by D.F. Leister
I was born and raised in Houston, moved to San Antonio in high school, went to college in Cincinnati, lived in Brazil for a decade, lived in Cincinnati briefly in high school, and now live in San Antonio again. My fan allegiance is fairly unique as I love the Texans, the Astros, the Spurs, the University of Cincinnati, like very much the Brazilian National Soccer Team, and I almost love the Bengals.
Influenced by a Luv-Ya-Blue grandmother, I loved watching Warren Moon light up scoreboards, and while visiting Cincinnati in high school, I once attended a cold game at former Riverfront Stadium, where Jerry Glanville’s Oilers shot their mouths off one time too many and got rolled by the host Bengals. That year I would also get my maiden look at heart-wrenching fan devastation at a Bengals Super Bowl party in Cincinnati, watching in disbelief as Joe Montana improbably drove the 49’ers the length of the field in the waning minute to stun the Bengals. Correct that, this is the Bengals, so Montana’s feet was anything but stunning. I’ll try heartstabbing instead.
When the Oilers deserted Houston, my team officially became the Bengals. Absolutely zero chance of me supporting Bud Adams and his columbia blue Titans. I suffered through Akili Smith, Ki-Jana Carter’s blown out knee, Dick Lebeau’s lifeless teams and Mike Brown’s stinginess. While living in Brazil starting in 1999, live streaming wasn’t an option, so I followed every Bengals game via ESPN Gamecast, being disappointed yet unsurprised by the outcomes around 70% of the time.
Once, in 2002, I published an article criticizing Cincinnati management and team direction, even claiming that the nascent Houston Texans would sniff the playoffs long before the Bengals. A sports editor at the Cincinnati Enquirer told me that he agreed with my prediction, although my forecast eventually would be proved fruitless. I had officially become part of the hoard of Bungle Nation. The bungle reference is no insult to Bengals fans, for there is no fan base more loyal and longsuffering than those who truly rep the real Jungle, hence I'm not referencing Jim Rome here. I’m talking about a franchise in a league of parity, which has teased and crushed fans since that terrible day back in January 1989. The true Bungles have been team management and their (un)scouting department.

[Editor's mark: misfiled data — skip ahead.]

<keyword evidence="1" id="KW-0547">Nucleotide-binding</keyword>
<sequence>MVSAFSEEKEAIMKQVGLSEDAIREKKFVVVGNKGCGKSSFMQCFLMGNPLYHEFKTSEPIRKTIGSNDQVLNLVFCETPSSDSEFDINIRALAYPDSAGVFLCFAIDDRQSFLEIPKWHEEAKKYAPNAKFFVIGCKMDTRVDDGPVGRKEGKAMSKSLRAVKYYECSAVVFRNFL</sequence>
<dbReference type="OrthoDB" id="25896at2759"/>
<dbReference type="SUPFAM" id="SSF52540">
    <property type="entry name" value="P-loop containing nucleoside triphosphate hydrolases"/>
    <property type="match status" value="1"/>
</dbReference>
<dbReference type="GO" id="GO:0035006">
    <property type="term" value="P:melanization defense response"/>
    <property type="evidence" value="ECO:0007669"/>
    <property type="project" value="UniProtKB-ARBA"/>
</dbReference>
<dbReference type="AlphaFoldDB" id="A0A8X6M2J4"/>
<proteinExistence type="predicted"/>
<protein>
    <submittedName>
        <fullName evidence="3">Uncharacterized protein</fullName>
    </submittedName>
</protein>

Like I said, I like the Bengals very much, but I love the Texans. I feel for Bengals fans and have shared in seemingly countless disappointments both on and off the field. With the Texans nowhere near the playoffs in 2005 and 2009, I shared in the heartbreaking disappointment of Kimo Von Knee Snapper’s dirty shot on Carson Palmer, which not only altered Palmer’s career, but ruined a legitimate Super Bowl opportunity for the longsuffering Bengals nation.
Yep, indeed I do care about those doggone Bengals and sympathize with those fans who routinely have their home stadium invaded by gold towel-waving Steelers fans, causing one to forget that the game is technically a home game for the poor fellas in orange and black.
Once the Texans came into existence, my heart allegiance naturally shifted. The true Texan and the ingrained love for Houston football I learned at such a young age just clung to these upstarts in deep steel blue and battle red. I shared in the thrill of a city when they stunned the Dallas Cowboys in their first ever game, a game which was televised in Brazil.
Now as fate would have it, the Texans and Bengals are about to square off at Reliant Stadium this Saturday. Two franchises with zero playoff wins in nearly twenty years, one of which has never even touched playoff territory. Their combined regular season records since their co-existence in my little football world? 136-183-1 and an 0’fer for the Bengals in their two playoff games. In a league of parity….need I say more?
So I’ll be rooting for Yates’ reads to be clean and Johnson’s hammy to hold up, and for Houston to advance toward the Gulf of Baltimore, which is the mouths of Terrell Suggs and Ray Lewis. But should Cincinnati pull off the road upset, the pain will certainly not be too great to keep me from dusting off my old Who Dey cap. Either way, one historical loser is about to turn the corner and set a higher winning standard. Although both Bengals and Texans fans deserve a winner, at least one of them is guaranteed to be smiling by Saturday night.
The last time an NFL team I care about won a playoff game was when Nevermind sat atop the charts and 56K modems would’ve been considered national treasures. Either Bengals or Oilers/Texans fans, both of whom epitomize the term longsuffering, are finally about to taste meaningful victory.
Finally, winning is about to happen.